My Department is committed to maintaining the maximum number of people in rural areas and to strengthening rural communities economically, socially and culturally. As pointed out in the national spatial strategy, in many rural areas, the combination of a high dependency on a changing agricultural base, a scarcity of employment opportunities and resultant out-migration, has weakened demographic, economic, social and physical structure. Several policy responses are required as a result.
The aim of the CLÁR programme is to alleviate the economic and social disadvantage suffered by those living in areas of low population density. This disadvantage is manifested in weak infrastructure and slower delivery of services than more populated areas. The measures I have introduced under the programme aim to redress this imbalance and encompass the priorities highlighted by the communities in the selected areas whom I consulted at the outset. These measures support physical, economic and social infrastructure across a variety of measures such as electricity conversion, roads, water and sewerage, village enhancement, health, broadband and sports projects. Through these supports, setting up enterprises in the CLÁR areas is more attractive and viable.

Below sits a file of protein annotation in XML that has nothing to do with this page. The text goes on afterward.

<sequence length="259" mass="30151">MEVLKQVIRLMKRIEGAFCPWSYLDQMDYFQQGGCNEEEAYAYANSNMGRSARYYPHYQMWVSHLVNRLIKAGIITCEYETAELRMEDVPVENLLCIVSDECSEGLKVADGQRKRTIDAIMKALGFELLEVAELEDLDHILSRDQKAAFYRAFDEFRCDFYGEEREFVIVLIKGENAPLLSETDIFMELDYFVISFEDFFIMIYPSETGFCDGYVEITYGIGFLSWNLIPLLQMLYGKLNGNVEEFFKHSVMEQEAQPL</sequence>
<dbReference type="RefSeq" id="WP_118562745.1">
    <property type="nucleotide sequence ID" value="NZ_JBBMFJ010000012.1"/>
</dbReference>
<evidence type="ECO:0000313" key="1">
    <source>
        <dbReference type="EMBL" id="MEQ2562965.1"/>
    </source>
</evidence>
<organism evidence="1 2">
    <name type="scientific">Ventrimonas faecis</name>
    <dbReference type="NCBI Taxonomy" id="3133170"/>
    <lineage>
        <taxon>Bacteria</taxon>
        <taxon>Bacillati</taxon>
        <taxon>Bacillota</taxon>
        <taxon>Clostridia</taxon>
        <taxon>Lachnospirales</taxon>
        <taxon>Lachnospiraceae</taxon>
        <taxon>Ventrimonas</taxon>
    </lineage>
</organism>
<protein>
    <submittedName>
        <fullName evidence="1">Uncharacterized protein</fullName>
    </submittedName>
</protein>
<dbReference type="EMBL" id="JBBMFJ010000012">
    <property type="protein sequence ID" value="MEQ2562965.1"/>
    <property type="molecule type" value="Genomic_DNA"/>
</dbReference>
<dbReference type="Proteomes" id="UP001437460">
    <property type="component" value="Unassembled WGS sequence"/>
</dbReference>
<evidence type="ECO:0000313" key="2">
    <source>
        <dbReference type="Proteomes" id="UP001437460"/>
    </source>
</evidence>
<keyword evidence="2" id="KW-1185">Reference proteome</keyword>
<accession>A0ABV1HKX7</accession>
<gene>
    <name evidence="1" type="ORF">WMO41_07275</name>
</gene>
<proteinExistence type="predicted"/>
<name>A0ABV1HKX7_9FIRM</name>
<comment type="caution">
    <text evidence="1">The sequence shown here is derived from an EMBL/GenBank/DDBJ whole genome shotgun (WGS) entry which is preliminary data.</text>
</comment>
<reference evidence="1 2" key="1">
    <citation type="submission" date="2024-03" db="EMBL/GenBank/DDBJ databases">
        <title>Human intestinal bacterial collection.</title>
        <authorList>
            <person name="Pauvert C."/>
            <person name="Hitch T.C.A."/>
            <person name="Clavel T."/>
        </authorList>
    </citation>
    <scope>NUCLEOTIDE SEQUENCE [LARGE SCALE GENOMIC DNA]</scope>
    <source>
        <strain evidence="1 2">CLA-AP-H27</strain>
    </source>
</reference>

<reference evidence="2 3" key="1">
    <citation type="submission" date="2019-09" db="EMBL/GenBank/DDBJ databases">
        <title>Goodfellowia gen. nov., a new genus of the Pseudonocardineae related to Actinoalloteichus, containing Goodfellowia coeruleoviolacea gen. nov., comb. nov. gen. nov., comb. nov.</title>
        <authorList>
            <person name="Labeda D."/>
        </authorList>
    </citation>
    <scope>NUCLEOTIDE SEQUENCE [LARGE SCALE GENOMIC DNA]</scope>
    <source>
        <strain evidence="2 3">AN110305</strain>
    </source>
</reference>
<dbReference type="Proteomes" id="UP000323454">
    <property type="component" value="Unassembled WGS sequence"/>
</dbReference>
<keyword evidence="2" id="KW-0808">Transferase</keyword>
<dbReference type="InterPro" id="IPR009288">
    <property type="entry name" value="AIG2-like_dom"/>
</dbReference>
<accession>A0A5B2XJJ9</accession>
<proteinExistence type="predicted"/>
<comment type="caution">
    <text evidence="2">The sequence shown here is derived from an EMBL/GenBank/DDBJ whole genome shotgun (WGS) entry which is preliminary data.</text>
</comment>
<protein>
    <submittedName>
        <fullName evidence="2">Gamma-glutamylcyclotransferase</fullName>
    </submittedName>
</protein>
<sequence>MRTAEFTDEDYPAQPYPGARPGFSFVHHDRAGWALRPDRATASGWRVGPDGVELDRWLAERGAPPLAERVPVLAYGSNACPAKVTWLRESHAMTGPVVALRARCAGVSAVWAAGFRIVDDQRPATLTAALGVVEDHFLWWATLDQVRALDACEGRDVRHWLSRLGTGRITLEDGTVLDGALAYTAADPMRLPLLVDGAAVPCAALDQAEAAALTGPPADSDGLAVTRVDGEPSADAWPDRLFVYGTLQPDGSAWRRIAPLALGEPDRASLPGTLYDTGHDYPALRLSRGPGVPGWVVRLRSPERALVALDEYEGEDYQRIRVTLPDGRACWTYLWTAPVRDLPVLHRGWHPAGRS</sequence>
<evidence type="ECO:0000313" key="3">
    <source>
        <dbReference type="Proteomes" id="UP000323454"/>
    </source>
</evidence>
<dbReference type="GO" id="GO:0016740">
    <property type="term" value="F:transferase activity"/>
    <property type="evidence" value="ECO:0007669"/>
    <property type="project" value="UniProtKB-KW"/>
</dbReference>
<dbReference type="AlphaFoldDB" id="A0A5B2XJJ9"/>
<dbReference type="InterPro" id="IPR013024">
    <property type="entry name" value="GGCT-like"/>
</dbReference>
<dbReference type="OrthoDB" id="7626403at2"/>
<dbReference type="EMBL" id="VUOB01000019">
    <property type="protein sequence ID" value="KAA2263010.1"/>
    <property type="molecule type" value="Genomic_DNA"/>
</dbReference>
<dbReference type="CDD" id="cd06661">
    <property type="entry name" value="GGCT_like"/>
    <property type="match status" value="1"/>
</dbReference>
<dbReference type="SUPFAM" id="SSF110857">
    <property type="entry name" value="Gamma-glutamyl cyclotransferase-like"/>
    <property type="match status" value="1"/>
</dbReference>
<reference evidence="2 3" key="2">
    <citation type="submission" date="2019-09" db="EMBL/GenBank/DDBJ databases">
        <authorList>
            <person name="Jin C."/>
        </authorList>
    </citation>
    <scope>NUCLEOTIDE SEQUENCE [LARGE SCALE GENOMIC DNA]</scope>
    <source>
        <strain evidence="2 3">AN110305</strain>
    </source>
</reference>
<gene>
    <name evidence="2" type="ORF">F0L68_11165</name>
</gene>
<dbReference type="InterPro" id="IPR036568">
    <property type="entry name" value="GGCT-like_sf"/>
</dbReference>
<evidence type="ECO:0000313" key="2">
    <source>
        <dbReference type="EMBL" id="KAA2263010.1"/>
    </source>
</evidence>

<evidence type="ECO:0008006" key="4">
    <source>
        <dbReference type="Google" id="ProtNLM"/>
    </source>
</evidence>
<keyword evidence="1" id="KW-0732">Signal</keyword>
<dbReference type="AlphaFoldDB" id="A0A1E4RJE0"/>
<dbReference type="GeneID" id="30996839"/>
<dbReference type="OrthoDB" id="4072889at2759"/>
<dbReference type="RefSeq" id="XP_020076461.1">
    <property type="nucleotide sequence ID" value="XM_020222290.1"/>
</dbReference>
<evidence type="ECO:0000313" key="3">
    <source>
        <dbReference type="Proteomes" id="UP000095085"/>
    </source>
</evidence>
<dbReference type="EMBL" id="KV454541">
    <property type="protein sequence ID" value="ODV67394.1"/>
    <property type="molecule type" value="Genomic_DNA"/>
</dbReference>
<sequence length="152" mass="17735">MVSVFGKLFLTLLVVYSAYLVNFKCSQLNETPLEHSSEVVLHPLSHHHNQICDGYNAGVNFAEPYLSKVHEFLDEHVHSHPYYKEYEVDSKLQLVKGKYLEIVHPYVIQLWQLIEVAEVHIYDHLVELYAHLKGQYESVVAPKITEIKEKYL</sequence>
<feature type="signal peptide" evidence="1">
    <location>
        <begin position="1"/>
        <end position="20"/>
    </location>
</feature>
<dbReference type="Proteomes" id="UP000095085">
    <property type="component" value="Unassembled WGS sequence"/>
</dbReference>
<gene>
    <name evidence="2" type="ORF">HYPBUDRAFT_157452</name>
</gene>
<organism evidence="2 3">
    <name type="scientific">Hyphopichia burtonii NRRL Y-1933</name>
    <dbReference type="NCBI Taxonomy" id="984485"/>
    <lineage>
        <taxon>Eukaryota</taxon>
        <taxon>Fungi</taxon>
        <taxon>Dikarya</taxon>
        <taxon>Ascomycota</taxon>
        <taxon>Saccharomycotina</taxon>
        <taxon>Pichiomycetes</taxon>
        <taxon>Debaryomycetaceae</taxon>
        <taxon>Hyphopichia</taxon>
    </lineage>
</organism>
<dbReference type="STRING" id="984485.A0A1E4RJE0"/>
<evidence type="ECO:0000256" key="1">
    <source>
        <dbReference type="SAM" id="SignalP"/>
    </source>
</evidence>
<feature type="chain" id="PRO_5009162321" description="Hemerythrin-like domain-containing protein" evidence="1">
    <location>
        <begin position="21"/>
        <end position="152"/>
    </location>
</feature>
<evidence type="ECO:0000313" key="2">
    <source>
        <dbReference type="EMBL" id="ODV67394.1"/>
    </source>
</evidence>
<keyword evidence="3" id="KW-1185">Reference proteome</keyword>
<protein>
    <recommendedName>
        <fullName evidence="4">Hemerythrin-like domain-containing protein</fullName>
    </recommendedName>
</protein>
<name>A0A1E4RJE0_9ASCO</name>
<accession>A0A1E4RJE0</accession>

As a consequence, more employment should be available thus maintaining or increasing the numbers living and working in these areas. In addition, an EU Community initiative for rural development provides approved local action groups with public funding, to implement multi-sectoral business plans for the development of their own areas. This is delivered via two programmes the EU initiative, Leader+ and the Leader national rural development programme. There is public funding of €150 million allocated to the programmes over the period to the end of 2006.
In September 2003 I announced that Fitzpatrick Associates, economic consultants, had been appointed to carry out a review of enterprise support in rural areas. This review was to analyse official enterprise support, including tourism enterprise, already available in rural areas. The greater Dublin area, as well as gateways, hubs and their areas of influence were excluded from the analysis to ensure that the focus remained on regions that have not benefited from urban-generated economic growth.
I hope that this report will be finalised later this month. In the light of the foregoing measures real progress is being made to counter depopulation and strengthen rural communities.